Brandon and I were recording a podcast episode the other day (we’re excited to get our new podcast edited and out to you soon). He threw out this common statistic that 9 out of 10 businesses fail. I told him I question the validity of that statistic. He brought it up again today so I googled it.
Turns out there’s a lot of discussion out there. You could go down a rabbit hole just via the first page of search results. I looked at a several pages but ended up going to a semi-reputable source that has data going back to 1994.
Excuse me while I nerd out for a moment
I went to the United States Department of Labor and their Bureau of Labor Statistics and found the raw data I needed.
This chart was especially interesting. It shows how many business exist each year by their “opening year.” They define opening year as the first year they reported labor data (actually hired staff). You can look at the data yourself but here’s what they tell me:
- After 20 years in 2014, 8 of 10 businesses that started payroll in 1994 had failed.
- It took 20 years for the businesses that opened in 1995 too.
- Same for 1996.
- No other year since has gotten down to the 20% survival rate or been around for 20 years.
This would lead me to guess that it takes 20 years for 8 out of 10 businesses to fail.
Yet, remember, this only counts businesses that actually run payroll and have labor statistics to report. There has to be way more businesses that never move from idea to sellable product or service. Then there are those that never make enough to hire staff. Plus, with more and more businesses using independent contractors, they might not show up on these stats.
Statistics can be funny things. You can make them say pretty much whatever you want if you try hard enough. But here’s where I go with this as a business who hired our first people in 2011, knowing that only 51% of my “cohort” of businesses survived to March 2016…
Okay, back to what this all means for entrepreneurs
I don’t know about you but when I started my first business, I imagined it would last for my lifetime or at least until I was ready to retire. Even then, perhaps there would be someone to continue it. I was only 26 when my first business opened so I was thinking of working in it for up to 40 years. I had no thoughts of having an 80% chance of failing after 20 years or a 50/50 chance of being open today.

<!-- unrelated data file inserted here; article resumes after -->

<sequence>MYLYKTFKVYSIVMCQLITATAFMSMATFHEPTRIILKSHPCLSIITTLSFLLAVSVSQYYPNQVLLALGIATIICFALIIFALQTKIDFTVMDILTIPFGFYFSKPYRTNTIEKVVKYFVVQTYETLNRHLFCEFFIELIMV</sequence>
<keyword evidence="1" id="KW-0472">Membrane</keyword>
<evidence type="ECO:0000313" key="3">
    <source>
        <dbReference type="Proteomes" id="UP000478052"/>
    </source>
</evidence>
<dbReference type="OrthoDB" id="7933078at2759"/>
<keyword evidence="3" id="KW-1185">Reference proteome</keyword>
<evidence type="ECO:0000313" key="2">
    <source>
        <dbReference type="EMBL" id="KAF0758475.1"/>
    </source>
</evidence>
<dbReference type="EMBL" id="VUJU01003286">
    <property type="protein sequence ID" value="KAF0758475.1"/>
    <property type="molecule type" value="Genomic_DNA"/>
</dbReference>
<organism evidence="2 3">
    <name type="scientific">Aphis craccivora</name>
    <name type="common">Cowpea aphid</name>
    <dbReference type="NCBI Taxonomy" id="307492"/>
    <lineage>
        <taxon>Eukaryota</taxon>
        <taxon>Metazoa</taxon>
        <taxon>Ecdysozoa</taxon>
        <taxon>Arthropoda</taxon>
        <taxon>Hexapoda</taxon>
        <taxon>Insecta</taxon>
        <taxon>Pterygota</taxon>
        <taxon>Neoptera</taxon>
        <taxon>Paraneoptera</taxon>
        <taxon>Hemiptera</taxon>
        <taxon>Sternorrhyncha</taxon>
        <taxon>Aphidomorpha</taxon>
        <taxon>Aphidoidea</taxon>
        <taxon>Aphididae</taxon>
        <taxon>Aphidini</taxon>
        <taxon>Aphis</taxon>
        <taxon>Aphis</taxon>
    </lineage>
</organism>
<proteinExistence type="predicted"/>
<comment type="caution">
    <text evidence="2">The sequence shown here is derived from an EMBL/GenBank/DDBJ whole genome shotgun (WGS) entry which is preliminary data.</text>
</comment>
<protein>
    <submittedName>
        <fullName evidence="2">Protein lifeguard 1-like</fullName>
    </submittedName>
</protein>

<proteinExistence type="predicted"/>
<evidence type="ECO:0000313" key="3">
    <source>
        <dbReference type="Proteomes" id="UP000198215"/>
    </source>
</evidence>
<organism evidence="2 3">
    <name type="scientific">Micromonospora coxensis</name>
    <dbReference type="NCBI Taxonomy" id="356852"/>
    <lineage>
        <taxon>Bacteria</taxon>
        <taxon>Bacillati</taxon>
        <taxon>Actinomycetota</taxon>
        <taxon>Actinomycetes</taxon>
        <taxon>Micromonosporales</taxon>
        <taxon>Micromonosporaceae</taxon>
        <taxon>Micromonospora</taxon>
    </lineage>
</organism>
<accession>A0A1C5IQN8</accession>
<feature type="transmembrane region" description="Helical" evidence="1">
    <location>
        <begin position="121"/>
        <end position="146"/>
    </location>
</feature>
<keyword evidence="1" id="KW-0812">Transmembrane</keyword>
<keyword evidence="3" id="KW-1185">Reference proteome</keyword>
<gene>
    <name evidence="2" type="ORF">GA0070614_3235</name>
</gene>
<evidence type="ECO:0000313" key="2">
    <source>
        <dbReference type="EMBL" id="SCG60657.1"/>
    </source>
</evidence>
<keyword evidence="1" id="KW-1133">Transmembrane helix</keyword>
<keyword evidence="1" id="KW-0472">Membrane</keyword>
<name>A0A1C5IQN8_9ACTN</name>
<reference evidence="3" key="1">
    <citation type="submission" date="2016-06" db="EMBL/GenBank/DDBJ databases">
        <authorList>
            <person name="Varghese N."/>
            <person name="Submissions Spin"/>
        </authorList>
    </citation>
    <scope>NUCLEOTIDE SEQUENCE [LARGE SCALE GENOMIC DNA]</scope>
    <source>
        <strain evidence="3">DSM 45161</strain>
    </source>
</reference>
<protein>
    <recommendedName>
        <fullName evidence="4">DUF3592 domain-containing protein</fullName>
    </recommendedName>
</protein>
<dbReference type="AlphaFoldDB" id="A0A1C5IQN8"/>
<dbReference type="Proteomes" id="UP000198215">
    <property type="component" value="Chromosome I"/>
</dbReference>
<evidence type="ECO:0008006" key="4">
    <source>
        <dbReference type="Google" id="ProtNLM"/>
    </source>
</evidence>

Even if your plan is to sell your business or maybe just run it until you don’t need it anymore, I think I can confidently say this,
“No one starts a business thinking it will fail.”
Why would anyone put themselves through that much hard work? Maybe a masochist. Not me though and probably not most entrepreneurs.
Entrepreneurship is fundamentally an optimistic endeavor. We have to believe in ourselves and our products and services. In fact, we believe in our businesses more than anyone else. Full stop.
But we also have to be realistic. That’s easier said than done sometimes. We wear rose-colored glasses and come up with all kinds of silly arguments to justify our convictions. Or at least I do that.
How do you maintain your optimism but get a healthy dose of realism?
Here are 3 ways:
- Get a coach. A good coach will be your biggest cheerleader but will also ask amazing questions that draw you toward honest reflection. I’m a coach because I experienced the power of coaching in this regard. You owe it to yourself and your business to seriously consider this option.
- Get in community with other entrepreneurs. When you hear other entrepreneur’s honest stories, you’re more likely to tell your story more authentically. When you help others and receive help yourself, you’re more likely to maintain that optimism.
- Sometimes… you do have to look in the mirror and ask yourself, “What if this did fail? Why would it have failed?” With an honest response, you can start to address the reasons you might fail. You might also realize that your heart is not in it as much as you thought. That’s okay too.